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CCTV and the GDPR: the correct storage period

Video surveillance of public spaces and in companies is increasing. For good reason, the General Data Protection Regulation requires a data protection impact assessment before implementing any broad surveillance of public spaces. This includes a review of the planned storage period.

Video surveillance: an evergreen topic in data protection

There are topics in data protection that remain current at all times. Video surveillance [1] is one of them:

It may therefore come as a surprise that the General Data Protection Regulation (GDPR) does not explicitly mention video surveillance. However, this is merely due to the particular requirements of legal prose: The GDPR specifically mentions “monitoring publicly accessible areas […], especially when using opto-electronic devices.”

The company that employs you as a data protection officer (DPO) probably also uses surveillance cameras, or a CCTV system may be in planning.

Even if this is not currently the case: You should make an effort to learn about the requirements applicable to video surveillance. You may be required to provide advice or conduct a review sooner than you think.

Video surveillance in the new German Data Protection Act (BDSG) and in the GDPR

Topics covered include permissibility and balancing of interests, identification, storage, purpose limitation and change of purpose [2], as well as notification of the data subjects [3], and deletion [4] of the data.

For the storage of video data, the following applies (with the GDPR taking precedence):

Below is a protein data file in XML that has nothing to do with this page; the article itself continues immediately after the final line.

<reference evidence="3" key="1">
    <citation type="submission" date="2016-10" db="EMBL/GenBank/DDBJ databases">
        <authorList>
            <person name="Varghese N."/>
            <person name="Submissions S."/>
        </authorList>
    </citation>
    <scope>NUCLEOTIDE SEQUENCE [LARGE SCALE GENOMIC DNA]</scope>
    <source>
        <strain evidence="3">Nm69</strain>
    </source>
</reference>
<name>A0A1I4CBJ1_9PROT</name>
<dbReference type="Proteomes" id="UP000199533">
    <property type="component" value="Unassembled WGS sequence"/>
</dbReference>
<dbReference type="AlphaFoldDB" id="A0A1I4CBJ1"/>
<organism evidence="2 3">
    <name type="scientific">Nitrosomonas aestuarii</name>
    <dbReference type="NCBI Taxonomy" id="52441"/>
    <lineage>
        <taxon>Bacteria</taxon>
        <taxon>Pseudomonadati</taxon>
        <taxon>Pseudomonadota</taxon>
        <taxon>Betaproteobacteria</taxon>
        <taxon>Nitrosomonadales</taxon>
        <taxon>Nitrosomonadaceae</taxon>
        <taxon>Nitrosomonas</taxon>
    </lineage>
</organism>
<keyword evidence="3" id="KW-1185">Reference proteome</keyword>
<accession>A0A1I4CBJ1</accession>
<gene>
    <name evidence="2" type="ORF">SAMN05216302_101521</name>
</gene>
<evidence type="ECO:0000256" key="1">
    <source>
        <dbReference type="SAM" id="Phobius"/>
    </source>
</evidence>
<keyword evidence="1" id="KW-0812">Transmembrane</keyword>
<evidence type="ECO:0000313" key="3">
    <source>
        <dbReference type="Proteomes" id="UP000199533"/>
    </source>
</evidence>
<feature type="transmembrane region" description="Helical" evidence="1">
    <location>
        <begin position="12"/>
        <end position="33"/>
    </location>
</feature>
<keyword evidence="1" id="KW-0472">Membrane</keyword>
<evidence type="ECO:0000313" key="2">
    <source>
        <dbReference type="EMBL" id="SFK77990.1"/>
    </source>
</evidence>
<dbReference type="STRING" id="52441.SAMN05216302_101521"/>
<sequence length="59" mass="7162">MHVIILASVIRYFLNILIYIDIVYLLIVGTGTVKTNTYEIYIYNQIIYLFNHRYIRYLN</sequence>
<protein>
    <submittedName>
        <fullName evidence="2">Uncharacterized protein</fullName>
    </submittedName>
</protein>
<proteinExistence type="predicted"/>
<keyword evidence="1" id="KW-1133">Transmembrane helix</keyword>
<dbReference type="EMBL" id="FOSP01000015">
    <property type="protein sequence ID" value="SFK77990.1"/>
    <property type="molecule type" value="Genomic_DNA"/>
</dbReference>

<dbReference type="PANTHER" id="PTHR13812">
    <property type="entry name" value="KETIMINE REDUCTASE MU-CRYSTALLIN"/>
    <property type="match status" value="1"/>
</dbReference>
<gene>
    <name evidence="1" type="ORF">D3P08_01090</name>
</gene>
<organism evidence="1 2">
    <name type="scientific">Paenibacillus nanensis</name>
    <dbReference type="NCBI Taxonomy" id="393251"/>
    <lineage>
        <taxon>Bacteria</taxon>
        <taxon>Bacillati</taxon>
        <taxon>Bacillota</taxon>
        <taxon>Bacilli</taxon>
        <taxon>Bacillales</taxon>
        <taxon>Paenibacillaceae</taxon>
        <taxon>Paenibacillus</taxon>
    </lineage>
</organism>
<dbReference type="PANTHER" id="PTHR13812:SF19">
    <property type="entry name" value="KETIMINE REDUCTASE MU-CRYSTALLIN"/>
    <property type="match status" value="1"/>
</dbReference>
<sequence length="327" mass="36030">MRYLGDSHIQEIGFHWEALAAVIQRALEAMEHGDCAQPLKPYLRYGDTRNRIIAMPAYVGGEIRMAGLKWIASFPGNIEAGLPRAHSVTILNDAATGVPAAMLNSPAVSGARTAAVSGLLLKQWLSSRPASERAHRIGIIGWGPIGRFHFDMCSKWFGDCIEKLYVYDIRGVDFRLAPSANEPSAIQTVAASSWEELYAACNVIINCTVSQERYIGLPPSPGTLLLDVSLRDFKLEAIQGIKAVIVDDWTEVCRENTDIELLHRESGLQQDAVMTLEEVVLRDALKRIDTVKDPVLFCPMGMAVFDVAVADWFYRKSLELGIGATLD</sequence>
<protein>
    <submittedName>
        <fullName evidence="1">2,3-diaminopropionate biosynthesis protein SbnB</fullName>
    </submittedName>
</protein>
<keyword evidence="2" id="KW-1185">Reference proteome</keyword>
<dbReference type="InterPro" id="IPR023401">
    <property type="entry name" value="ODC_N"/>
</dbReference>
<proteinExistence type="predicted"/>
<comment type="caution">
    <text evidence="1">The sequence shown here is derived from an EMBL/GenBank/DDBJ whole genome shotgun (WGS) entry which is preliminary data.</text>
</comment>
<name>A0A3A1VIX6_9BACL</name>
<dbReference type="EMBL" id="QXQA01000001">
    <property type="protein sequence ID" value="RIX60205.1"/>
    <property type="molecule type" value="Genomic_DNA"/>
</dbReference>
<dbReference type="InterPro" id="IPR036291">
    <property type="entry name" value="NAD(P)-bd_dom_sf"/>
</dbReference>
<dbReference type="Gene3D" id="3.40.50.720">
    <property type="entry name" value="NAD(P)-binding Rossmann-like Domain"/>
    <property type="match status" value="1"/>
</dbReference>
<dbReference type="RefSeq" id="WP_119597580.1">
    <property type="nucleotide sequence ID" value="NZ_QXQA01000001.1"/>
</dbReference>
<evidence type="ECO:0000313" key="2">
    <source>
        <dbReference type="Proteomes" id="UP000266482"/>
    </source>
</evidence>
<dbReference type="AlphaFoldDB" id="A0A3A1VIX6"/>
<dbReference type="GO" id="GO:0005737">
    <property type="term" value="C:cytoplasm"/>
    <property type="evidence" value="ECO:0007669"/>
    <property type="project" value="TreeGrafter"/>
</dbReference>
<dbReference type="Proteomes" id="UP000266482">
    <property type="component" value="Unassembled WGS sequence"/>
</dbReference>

Supervisory authorities decry deficiencies in video surveillance

The activity reports and publications of the supervisory authorities for data protection provide important guidance for your advisory and monitoring tasks related to video surveillance.

Excessive use of video surveillance can be seen very commonly especially at the workplace. It’s a severe violation of general personality rights if an employer videotapes employees during their work without the employee’s knowledge. This is permitted only in exceptional cases and under certain conditions.

Data protection impact assessment for video surveillance

Large-scale video surveillance obviously presents high risks for the rights and freedoms of natural persons.

This is why the General Data Protection Regulation lists the “systematic monitoring of a publicly accessible area on a large scale” among the types of processing that require a data protection impact assessment [5] (DPIA).

Before implementing systematic and comprehensive video surveillance of an area accessible to the public, a controller must provide the following as part of a DPIA:

The storage duration for the video data must be commensurate with the purpose, no longer than necessary, and limited in a way that reduces the risks for the data subjects.

Oliver Schonschek
Oliver Schonschek is a physicist, analyst, and technical IT journalist for IT security and data protection.